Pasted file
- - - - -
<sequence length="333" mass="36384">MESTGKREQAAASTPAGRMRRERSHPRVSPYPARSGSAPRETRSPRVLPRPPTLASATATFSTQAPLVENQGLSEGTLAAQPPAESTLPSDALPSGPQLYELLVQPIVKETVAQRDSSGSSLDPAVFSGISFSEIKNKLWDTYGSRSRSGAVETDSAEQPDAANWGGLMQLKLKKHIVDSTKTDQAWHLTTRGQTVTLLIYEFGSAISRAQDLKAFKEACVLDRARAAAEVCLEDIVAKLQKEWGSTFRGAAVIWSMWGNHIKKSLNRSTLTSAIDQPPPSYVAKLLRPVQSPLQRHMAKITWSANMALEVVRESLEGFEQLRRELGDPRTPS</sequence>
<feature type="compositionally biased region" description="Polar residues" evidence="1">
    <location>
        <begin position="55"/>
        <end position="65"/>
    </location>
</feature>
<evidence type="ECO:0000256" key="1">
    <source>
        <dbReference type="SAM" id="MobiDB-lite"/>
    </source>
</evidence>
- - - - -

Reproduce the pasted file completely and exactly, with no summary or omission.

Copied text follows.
<sequence length="333" mass="36384">MESTGKREQAAASTPAGRMRRERSHPRVSPYPARSGSAPRETRSPRVLPRPPTLASATATFSTQAPLVENQGLSEGTLAAQPPAESTLPSDALPSGPQLYELLVQPIVKETVAQRDSSGSSLDPAVFSGISFSEIKNKLWDTYGSRSRSGAVETDSAEQPDAANWGGLMQLKLKKHIVDSTKTDQAWHLTTRGQTVTLLIYEFGSAISRAQDLKAFKEACVLDRARAAAEVCLEDIVAKLQKEWGSTFRGAAVIWSMWGNHIKKSLNRSTLTSAIDQPPPSYVAKLLRPVQSPLQRHMAKITWSANMALEVVRESLEGFEQLRRELGDPRTPS</sequence>
<feature type="compositionally biased region" description="Polar residues" evidence="1">
    <location>
        <begin position="55"/>
        <end position="65"/>
    </location>
</feature>
<evidence type="ECO:0000256" key="1">
    <source>
        <dbReference type="SAM" id="MobiDB-lite"/>
    </source>
</evidence>